With the amount of data we have available on projects, why do teams tasked with workplace improvement struggle to use this data to identify problems and deliver change? When I started in lean business improvement many years ago, data-driven improvement was the method of choice. Driven by Six Sigma thinking, we were trained in data collection, analysis and advanced statistics before being let loose in a mining operation to facilitate improvements. With great enthusiasm, we assembled our teams, got out and observed processes, and then prepared for the data to do its magic. More often than not, our first sign of trouble appeared because the data we needed was often not available, and project sponsors were impatient for results and reluctant to give time or resources to gain the missing data. In the end, we used the data we had as best we could, relied on our relationships and newly-taught facilitation skills, and developed and implemented the best solutions available with the project team. We were often left wondering how much more we may have delivered if only we had better data.

Data-driven improvement is still as relevant today but, since then, there has been an explosion in the amount of data available. Technology now allows us to measure performance in real time and the Internet of Things promises even more data through increased connectivity. Remote operating centres and autonomous vehicles can record gigabytes of data by the second. Could all of this new data be the missing piece to implementing better improvement compared to what we used to be able to achieve? Some of our recent projects with various clients suggest we’re still not at our data-driven business improvement nirvana!

Data rarely delivers lean business improvement on its own

We’ve recently worked for various clients in areas such as mining operations, processing facilities and maintenance workshops. Each project involved using vast quantities of data. Although our clients had access to in-house teams of technical specialists and data scientists who could slice, dice and analyse the data, they were still not achieving the results they were expecting when it came to identifying and implementing improvements.

Through our early project observations, we recognised a similar pattern: after the general objective of ‘improvement’ was identified, gigabytes of data were handed to technical specialists or data scientists to ‘see what they might come up with’. Occasionally, a gem would be uncovered. Most of the time, this wasn’t found. People felt the approach led to analysis paralysis and frustration soon kicked in, followed by team disillusion – a death warrant for any improvement project.

Five considerations for data-driven improvement

Here are five core considerations we’ve identified across numerous projects to help teams effectively use increased data availability for improvement:

  1. A clear improvement method is still needed– most confusion occurs when translating operational language into useful information for data scientists, and translating data analysis back into operational contexts. A disciplined improvement methodology, with a clear objective, helps to avoid confusion and provide shared understanding regarding the improvement being sought.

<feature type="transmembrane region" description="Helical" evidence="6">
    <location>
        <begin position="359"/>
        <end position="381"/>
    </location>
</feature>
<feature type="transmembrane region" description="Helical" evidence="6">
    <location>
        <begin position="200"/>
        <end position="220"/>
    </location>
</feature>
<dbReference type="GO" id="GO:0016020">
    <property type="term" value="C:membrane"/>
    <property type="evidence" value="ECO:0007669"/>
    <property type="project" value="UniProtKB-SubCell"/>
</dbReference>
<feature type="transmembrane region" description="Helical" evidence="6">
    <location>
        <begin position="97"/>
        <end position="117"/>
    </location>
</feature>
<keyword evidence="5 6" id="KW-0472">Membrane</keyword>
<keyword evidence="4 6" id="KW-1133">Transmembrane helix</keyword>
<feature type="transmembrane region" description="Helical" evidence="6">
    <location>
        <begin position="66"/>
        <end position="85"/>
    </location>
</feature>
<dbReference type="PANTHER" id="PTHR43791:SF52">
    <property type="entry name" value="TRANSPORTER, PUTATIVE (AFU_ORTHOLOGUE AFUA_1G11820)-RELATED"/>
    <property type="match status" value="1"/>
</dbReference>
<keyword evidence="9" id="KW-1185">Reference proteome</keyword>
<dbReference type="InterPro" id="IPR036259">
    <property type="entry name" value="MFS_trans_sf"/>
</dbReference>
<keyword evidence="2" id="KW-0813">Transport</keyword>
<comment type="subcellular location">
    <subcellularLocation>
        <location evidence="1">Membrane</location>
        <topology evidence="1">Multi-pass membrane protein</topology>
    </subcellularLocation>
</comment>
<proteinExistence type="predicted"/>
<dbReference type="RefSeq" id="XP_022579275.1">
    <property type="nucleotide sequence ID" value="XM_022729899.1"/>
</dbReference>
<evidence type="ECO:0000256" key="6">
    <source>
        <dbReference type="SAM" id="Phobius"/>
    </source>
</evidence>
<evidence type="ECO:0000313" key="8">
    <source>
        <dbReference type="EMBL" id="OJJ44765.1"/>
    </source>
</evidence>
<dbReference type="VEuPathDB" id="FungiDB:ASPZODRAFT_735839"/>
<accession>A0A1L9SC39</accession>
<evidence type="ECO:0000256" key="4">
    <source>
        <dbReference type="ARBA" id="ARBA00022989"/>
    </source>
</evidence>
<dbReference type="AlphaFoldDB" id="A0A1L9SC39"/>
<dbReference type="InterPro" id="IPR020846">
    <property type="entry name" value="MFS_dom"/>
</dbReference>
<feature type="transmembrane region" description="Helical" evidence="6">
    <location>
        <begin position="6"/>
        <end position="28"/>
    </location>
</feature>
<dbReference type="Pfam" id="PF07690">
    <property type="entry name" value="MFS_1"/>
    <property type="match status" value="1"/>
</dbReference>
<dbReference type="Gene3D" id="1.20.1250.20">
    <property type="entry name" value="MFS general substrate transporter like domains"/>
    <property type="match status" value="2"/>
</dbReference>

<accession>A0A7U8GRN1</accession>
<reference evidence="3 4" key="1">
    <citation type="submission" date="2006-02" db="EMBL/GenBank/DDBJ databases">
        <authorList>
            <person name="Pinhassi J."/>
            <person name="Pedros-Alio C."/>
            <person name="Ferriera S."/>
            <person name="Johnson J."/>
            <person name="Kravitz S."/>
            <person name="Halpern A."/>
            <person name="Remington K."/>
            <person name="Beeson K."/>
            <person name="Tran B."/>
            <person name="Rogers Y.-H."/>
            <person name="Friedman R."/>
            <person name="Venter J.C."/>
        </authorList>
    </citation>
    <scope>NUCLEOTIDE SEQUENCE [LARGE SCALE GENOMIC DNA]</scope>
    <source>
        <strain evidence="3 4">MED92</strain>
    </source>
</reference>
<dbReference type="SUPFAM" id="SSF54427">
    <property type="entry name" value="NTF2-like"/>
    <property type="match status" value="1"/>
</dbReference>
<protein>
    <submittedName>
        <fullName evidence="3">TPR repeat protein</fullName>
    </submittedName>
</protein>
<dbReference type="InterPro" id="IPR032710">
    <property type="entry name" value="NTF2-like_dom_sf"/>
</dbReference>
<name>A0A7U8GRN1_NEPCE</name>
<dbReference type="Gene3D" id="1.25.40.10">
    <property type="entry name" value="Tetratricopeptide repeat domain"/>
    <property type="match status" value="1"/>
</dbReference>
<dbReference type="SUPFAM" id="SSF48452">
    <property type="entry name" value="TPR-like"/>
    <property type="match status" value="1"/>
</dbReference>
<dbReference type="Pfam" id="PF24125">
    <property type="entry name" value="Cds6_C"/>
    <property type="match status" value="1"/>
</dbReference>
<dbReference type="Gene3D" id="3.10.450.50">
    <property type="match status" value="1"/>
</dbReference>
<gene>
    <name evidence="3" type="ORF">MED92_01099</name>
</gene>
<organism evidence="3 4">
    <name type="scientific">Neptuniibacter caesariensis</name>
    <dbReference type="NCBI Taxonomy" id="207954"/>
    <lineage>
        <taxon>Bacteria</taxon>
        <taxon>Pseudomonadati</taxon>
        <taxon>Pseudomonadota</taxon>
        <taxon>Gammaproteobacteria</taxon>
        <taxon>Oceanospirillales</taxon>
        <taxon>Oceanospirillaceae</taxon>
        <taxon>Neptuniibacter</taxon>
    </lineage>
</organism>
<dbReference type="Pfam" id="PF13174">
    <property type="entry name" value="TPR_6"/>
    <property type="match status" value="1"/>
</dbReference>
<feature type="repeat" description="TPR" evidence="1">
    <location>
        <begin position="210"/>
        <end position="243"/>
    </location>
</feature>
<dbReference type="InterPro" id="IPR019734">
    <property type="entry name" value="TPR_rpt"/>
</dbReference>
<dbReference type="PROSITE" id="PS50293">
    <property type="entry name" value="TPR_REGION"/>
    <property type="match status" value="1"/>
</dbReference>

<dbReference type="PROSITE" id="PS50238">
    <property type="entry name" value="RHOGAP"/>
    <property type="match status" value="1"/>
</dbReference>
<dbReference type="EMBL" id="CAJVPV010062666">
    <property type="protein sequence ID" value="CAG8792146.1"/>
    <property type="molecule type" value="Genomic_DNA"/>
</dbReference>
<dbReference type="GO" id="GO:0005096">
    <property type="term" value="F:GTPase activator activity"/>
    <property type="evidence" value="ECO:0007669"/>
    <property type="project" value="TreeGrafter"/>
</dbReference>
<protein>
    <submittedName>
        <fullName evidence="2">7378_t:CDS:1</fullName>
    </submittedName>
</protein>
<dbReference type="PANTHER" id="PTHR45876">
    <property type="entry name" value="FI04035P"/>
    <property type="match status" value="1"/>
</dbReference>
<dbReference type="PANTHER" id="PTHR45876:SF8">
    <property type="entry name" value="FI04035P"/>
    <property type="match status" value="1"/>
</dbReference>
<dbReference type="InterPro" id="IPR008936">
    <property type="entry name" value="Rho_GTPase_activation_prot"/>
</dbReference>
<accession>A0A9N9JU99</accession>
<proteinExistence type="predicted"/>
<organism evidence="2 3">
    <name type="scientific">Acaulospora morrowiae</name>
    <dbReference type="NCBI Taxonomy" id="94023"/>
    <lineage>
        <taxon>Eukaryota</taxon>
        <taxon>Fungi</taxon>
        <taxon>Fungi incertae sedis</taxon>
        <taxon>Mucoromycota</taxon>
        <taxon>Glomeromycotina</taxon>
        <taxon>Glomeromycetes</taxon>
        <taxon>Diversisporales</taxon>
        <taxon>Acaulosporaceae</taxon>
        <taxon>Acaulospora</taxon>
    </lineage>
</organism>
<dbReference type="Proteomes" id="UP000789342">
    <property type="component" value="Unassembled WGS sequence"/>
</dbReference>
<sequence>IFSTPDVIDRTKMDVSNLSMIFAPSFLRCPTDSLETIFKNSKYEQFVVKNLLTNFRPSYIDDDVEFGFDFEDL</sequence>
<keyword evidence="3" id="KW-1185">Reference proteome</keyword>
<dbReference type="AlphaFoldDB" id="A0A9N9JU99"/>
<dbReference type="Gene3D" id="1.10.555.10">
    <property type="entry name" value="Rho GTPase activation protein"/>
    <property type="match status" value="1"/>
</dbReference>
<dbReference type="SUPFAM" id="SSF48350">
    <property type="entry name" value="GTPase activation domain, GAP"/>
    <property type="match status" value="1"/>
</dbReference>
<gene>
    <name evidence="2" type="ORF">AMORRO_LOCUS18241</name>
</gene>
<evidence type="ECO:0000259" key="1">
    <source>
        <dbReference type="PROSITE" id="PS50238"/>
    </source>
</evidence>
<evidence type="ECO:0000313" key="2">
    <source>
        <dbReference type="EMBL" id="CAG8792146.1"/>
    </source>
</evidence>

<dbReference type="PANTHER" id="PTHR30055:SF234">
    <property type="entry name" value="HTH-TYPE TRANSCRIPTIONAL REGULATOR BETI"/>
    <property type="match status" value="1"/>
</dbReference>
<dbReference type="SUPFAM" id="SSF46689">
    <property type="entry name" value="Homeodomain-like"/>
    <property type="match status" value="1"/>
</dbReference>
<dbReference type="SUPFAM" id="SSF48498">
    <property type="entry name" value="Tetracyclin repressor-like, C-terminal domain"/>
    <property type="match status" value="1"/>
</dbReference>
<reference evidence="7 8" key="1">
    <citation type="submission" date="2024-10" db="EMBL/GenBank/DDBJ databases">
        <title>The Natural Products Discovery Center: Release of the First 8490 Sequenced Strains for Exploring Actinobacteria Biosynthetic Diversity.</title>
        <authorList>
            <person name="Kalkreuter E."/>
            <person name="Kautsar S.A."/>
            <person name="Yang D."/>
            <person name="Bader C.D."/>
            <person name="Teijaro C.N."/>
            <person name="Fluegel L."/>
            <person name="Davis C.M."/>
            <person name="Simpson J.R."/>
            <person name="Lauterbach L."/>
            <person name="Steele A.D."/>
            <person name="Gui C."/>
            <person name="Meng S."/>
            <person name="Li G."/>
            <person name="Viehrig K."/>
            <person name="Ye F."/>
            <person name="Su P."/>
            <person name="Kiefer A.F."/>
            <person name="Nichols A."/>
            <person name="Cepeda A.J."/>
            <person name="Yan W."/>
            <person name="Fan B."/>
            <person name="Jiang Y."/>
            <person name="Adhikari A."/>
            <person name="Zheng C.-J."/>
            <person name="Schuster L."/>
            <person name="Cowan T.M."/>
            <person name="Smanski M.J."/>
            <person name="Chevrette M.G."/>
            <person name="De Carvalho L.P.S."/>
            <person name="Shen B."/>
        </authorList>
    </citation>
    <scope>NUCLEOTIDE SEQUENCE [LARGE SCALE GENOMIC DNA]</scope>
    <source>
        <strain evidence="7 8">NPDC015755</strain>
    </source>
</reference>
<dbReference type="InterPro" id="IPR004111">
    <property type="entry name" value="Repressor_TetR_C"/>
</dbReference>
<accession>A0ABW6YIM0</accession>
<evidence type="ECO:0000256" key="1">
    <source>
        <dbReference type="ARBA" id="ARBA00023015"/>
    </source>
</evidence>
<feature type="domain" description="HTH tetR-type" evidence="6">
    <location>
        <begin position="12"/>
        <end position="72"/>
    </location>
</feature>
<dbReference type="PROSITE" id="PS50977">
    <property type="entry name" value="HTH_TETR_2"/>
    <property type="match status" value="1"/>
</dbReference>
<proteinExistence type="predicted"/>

2. Analysis should first be informed by process– operations team members tasked with understanding and documenting a process (ie the subject of the improvement) need to be disciplined and thorough, avoiding the temptation to rush through it. Documenting the process right sets up the data analysis team for success and minimises or eliminates rework (and frustration) later in the project.
  3. Field-based insights are still valuable– for data scientists tasked with analysis, it’s essential they take time to understand the documented process. If possible, they should visit the work area and ensure they have a clear understanding of the questions that need to be answered through the data analysis phase. Change and improvement cannot be delivered from an office or a spreadsheet alone.
  4. Team diversity remains critical– the way teams deliver improvement hasn’t changed, even with the increased amount and quality of data now available. Teams still need to comprise diverse skills so they can balance detailed statistical analysis with field-based process familiarity to ensure findings can be practically applied in the workplace.
  5. Cross-team interaction isn’t one-off– during data analysis, interaction between operations and subject matter experts, and data analysis teams, needs to happen regularly. In some contexts, it can help to embed someone with operations experience in data analysis teams so they can practically translate information between project stakeholders in a faster and more iterative fashion.

This list is not exhaustive, but it’s a start for teams that are grappling with improvement objectives in light of increased data availability. In theory, more data should support better, faster improvement. However, it won’t get there on its own.

For the wider mining business improvement community, we believe there’s a critical role to be provided in helping projects balance increased data availability with the fundamentals of team engagement and ownership to implement sustainable change. Get this balance right, and we may start to see more examples of effectively using increased data to help teams implement greater improvements and deliver better performance. For more on how our team can support lean business improvement results, please browse our services.